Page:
A lot of people don’t know this, but 50% of Nigeria is made up of Muslim’s, 40% Christians and 10% other. Yet, all my life the question I have received the most was how I could be Muslim. When I tell them I just am, they give me looks of indignation, their next question, surely you were not born a Muslim, why would you choose such a religion? To that I say, of course I was born a Muslim. Is there anything wrong with that? Apparently so.

Being black and Muslim is an interesting intersection. It’s like being hated twice as much by the entire world, having to push yourself up constantly, feeling out of place in so many spaces made for you. In black crowds, I face Islamophobia, in Muslim crowds – those made up of mostly brown people – I face anti-blackness. It’s truly a lonely existence – unless you find other black Muslims.

I distinctly remember a time in school where I was sitting in a maths class when a girl randomly said “black Muslims are the scariest.” That comment was met with laughter, and then realisation that I was sat right there with them. Then the person turned to me and said “No offence.” Like it was a difference of opinion. At the time I was wildly unpopular, I got bullied and I was painfully shy and so I said nothing.

I think about this moment a lot, wanting to relive it just to have the chance to stick up for myself and other black Muslims. I relive that moment over and over. The reason she’d said that was because that week a black Muslim pair had killed someone in London, and it was all over the news for days.

I hated them for doing that. Not only killing someone but using Islam to do so, being black while doing so. Being black and Muslim while doing so.

There’s scene in the comedy show Black-ish where the family are watching the news, worry on their faces as the news reporter discusses a report on the TV. At first glance, you think they are just for empathetic for the victim, but as the scene progresses, you realise they are waiting for the description of the criminal. When the reporter says “White male” they jump up in happiness, and while this scene was for comedic effect it is a very real feeling. The feeling of dread that fills me up when someone that shares my identity has done evil is incomparable to any other feeling. I feel sick. I know that this one incident is going to follow me for a while. I know people are going to be even more weary of me, and there’s nothing I can do about it.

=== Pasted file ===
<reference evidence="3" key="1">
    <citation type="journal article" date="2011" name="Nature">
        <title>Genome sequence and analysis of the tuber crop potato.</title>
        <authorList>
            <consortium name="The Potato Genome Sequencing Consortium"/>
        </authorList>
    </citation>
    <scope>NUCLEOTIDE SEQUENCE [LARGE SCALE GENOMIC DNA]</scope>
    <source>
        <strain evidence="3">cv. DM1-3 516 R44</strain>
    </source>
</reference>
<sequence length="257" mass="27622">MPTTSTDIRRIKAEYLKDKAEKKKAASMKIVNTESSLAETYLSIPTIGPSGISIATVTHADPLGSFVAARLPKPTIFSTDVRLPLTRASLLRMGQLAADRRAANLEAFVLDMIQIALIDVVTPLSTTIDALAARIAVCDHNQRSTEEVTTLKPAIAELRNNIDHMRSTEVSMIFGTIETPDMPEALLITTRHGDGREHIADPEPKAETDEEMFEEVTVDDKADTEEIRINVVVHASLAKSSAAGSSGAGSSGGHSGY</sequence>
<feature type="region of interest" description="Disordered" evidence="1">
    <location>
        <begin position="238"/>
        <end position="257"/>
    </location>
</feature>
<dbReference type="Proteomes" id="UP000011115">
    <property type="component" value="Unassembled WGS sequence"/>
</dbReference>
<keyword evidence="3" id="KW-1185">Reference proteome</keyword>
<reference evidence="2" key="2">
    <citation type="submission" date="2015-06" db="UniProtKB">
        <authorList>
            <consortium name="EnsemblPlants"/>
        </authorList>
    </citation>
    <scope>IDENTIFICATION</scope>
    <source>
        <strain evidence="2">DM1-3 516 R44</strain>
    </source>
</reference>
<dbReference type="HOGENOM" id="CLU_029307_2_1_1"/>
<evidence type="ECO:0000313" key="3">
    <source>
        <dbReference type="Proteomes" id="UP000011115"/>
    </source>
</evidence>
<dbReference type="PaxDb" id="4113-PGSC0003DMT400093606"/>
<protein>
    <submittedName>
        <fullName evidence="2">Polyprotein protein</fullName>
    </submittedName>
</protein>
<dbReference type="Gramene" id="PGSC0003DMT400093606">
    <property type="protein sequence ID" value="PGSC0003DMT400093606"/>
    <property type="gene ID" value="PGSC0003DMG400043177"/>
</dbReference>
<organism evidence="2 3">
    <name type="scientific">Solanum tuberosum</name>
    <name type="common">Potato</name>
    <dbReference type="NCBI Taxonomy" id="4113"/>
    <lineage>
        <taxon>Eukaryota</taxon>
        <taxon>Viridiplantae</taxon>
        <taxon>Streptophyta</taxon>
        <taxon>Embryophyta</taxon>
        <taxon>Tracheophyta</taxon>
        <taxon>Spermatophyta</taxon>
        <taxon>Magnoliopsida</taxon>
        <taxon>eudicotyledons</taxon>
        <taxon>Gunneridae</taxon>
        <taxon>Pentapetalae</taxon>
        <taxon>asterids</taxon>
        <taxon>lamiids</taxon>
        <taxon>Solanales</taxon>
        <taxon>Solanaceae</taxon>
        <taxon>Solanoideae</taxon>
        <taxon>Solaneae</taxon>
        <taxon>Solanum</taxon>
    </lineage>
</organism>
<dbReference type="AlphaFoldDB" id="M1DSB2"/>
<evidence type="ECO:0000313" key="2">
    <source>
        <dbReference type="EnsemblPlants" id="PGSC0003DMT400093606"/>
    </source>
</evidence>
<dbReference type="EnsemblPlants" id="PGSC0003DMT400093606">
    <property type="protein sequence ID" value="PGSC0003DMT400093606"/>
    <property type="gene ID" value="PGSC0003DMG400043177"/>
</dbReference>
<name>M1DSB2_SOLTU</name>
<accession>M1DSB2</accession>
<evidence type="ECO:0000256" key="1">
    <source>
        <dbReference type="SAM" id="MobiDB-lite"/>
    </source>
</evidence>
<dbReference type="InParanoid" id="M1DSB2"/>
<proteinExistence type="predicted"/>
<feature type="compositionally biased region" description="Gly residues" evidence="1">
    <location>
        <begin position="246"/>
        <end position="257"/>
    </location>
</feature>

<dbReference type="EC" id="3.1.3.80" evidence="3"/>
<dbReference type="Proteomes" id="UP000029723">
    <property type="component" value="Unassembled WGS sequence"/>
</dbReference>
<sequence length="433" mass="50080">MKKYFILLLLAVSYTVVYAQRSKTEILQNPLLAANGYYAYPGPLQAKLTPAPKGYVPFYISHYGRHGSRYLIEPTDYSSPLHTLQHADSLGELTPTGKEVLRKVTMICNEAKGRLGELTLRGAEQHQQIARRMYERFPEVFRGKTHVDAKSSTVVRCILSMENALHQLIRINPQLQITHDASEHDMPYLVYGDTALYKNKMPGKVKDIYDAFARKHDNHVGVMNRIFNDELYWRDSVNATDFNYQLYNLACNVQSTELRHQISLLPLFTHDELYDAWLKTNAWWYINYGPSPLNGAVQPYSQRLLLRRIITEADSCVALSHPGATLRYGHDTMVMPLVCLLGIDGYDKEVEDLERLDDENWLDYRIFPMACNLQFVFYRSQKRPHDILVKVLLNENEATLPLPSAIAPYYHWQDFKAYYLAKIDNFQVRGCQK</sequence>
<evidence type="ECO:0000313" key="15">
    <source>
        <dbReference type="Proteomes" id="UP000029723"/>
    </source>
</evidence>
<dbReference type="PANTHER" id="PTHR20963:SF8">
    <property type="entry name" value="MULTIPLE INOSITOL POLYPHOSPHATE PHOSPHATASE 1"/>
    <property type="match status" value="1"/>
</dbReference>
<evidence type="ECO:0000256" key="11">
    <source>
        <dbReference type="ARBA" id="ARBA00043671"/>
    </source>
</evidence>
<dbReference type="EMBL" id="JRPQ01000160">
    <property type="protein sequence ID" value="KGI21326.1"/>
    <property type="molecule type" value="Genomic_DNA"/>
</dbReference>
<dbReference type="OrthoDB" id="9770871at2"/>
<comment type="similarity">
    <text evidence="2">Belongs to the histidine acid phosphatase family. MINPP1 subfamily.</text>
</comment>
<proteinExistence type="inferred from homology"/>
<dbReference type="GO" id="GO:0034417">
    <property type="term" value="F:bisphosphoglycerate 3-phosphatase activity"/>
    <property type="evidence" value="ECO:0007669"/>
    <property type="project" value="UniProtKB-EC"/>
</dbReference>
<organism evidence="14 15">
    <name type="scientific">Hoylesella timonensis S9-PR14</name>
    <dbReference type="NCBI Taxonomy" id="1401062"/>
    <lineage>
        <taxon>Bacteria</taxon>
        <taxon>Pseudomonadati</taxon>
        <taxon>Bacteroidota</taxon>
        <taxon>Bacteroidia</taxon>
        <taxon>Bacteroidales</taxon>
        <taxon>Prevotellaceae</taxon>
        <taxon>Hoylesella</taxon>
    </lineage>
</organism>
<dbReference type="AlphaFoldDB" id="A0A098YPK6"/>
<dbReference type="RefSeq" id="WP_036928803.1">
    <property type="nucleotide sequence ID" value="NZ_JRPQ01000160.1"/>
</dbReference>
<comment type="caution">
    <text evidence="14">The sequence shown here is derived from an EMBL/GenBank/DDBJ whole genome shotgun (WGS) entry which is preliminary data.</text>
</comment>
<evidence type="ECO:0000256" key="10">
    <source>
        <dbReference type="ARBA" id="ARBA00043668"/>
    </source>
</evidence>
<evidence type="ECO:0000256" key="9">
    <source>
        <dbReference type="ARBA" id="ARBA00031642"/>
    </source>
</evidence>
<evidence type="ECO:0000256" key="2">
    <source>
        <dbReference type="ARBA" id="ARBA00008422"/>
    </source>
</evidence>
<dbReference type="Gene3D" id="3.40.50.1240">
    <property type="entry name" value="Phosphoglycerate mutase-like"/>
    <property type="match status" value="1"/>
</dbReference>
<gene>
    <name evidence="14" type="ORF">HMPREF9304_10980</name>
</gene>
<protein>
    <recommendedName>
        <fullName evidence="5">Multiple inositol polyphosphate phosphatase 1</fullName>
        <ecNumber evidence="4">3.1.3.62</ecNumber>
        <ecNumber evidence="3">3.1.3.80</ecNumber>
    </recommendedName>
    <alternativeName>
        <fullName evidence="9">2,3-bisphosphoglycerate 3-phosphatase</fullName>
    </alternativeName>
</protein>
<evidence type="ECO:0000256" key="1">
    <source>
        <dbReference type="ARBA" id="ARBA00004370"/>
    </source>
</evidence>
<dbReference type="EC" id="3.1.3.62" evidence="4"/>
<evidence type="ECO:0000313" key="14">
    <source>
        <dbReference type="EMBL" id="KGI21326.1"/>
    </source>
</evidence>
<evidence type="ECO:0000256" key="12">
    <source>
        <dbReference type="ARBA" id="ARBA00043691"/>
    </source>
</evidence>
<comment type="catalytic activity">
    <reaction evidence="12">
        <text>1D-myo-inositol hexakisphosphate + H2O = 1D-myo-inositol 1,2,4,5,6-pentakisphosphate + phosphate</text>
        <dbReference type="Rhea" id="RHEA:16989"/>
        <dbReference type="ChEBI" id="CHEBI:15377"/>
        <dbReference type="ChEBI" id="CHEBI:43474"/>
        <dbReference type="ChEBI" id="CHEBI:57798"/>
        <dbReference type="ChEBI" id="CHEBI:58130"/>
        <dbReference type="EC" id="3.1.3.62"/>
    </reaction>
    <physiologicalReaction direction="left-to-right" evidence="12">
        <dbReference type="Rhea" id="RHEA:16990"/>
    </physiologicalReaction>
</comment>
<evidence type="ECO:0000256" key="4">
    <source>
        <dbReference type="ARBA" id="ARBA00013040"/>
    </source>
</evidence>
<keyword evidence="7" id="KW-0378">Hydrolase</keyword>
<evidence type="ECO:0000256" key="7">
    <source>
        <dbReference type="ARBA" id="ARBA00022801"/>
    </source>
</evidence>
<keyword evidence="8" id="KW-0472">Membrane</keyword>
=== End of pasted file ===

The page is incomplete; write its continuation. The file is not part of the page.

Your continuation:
When those black Muslims killed that guy, I felt that feeling, for weeks. Scared every time I go out, scared someone will hurt me or worse.

Being a black woman in this world is soul sucking, add Muslim to that equation and you feel like you’re drowning constantly. I hope that in the near future, black Muslims growing up don’t experience what I’ve had to. I think that, that future becomes more and more achievable with the more voices people hear from Muslims. We’re often a silenced people, others speaking on what we do and don’t believe. I think taking back control of our narratives will be what makes life better for the new generation of Muslim kids.

Author of upcoming novel ACE OF SPADES (2020),
Twitter: abike_i

That’s it for today’s Muslim Voices Rise up post, friends! This one means a lot to me and brought tears to my eyes because it reflected a lot of my own experiences, thoughts and fears. They put them in better words than I could have ever come up with.

A million thanks to Aimal for the graphic!

That’s it until next time.

Hope you enjoyed, write to you soon.


7 thoughts on “MUSLIM VOICES RISE UP – A glimpse at Black Muslim experiences

  1. Pingback: MUSLIM VOICES RISE UP – A glimpse at Black Muslim experiences – The Road Less Read
  2. Thank you Faridah, Maryam, and Fatouma for sharing these experiences ❤ ❤ I cannot begin to imagine the realities of your lives as someone lightskinned and this post was so interesting to read. I definitely need to read more books centering black Muslim characters and authors and support them! Thank you, guys, for writing this up!! (Also, I really want to watch Black-ish and I probably will soon!)


  3. Pingback: MUSLIM VOICES RISE UP – New Blog Series Announcement! | Word Wonders
  4. this is such an incredible and powerful post and thank you to to Fatouma, Maryam, and Faridah for sharing these stories and speaking up. i particularly found the discussion of our subconscious avoidance of black muslim stories in favor of lighter skinned arab or desi ones—I don’t think I realized just how extensive that vacuum was until that stark juxtaposition. great post 💖


  5. i am so, so, so, happy to see this post. i don’t think realised just how important this discussion is to me until i read this. thank you so much fatoumah, maryam and faridah for this post. i really can’t express how happy and grateful i am.


  6. Pingback: May’s Massive Blogsphere Highlights! (2019) | BiblioNyan